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are for new equipment,
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wear and tear does not
go into that rating.
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HowNOTtoHighline because he has a hobby
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of breaking stuff.
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And according to his tests,
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most of the metals tend
to last pretty well.
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Although with soft things,
things are totally different.
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- [Ryan] Black Diamond sling
with a 22 kilonewton MBS.
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(machine whirs)
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(metallic clang)
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What? Was the MBS
on 22 kilonewtons?
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- [Man] Yeah.
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- Yep, a sling rated at 22
kilonewtons broke at six.
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And here is another one.
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- [Ryan] Woo, that's a great condition.
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- [Man] Would not whip.
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- [Ryan] No, not whip.
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I would tie my dog to this though.
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(machine whirs)
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All right.
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- [Man] I wouldn't tie
a very big dog with that.
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- [Ryan] (giggling) All right,
let's see how big of a dog
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could you have tied with this?
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Ooh, a Chihuahua.
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(man chuckles)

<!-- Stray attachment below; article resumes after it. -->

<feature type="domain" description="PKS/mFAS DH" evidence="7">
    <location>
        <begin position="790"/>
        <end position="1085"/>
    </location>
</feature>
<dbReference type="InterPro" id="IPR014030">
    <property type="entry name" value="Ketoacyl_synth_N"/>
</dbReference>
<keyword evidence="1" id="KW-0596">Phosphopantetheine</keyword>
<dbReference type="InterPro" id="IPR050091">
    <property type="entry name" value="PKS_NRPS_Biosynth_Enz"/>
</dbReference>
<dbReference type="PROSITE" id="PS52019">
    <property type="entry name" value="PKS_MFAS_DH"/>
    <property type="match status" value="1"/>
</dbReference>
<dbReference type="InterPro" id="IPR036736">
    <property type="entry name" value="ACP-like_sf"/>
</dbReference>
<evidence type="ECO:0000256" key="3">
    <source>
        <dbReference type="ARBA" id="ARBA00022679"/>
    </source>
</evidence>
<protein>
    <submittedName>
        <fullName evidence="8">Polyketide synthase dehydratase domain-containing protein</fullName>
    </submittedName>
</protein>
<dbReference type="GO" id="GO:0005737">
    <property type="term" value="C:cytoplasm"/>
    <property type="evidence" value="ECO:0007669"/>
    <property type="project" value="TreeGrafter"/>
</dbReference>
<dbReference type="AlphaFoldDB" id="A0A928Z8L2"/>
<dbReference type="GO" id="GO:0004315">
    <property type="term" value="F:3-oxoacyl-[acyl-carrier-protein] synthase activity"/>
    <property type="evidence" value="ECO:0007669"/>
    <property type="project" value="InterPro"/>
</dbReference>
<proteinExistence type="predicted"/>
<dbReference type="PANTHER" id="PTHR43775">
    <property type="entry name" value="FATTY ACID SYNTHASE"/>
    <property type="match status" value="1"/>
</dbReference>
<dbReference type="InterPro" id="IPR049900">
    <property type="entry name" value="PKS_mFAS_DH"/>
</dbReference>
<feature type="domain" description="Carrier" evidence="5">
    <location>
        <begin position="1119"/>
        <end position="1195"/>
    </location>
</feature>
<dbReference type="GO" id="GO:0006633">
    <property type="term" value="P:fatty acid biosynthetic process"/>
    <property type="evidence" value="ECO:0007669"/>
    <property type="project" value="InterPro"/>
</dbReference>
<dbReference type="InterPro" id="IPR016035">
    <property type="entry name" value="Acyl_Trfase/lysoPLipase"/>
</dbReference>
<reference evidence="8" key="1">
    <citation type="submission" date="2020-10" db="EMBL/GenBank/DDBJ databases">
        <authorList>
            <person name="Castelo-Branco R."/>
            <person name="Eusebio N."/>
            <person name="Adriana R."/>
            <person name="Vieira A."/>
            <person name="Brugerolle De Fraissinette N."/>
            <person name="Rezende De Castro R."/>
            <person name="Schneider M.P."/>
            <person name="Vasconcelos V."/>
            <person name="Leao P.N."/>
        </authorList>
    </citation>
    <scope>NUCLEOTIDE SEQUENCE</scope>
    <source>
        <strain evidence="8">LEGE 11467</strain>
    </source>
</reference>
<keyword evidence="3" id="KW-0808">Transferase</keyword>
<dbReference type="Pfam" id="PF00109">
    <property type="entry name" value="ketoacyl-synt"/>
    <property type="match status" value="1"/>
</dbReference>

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- Yeah, so if you're one of these people
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who like to save money and use very old,
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worn down slings, good luck.
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- [Ryan] 24 kilonewtons,
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(machine whirs)
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that did not stretch that much.
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Oh, guess, guess.
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- [Man] I saw.
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- [Ryan] Four kilonewtons,
what the fuck, man?
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- 4,000 Newtons, okay how
much does such sling can hold?
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Well, that's pretty easy.
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Just divide 4,000 Newtons by 9.8.
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Or if you want easier, by 10
and you get 400 kilograms.
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That sounds quite a lot.
No? 400 kilograms?
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Well, all of these conversions
from force to kilograms
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that I have been talking so far
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are based on the fact that the
weight is hanging statically.
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Once the thing starts
falling, everything changes.
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- [Man] Go.
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(metallic clanking)
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- So what you have just
seen is a clip from DMM,
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where they dropped 80 kilograms of mass,
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and that broke a brand new Dyneema sling.
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Now my goal is not to scare
you, it's the opposite.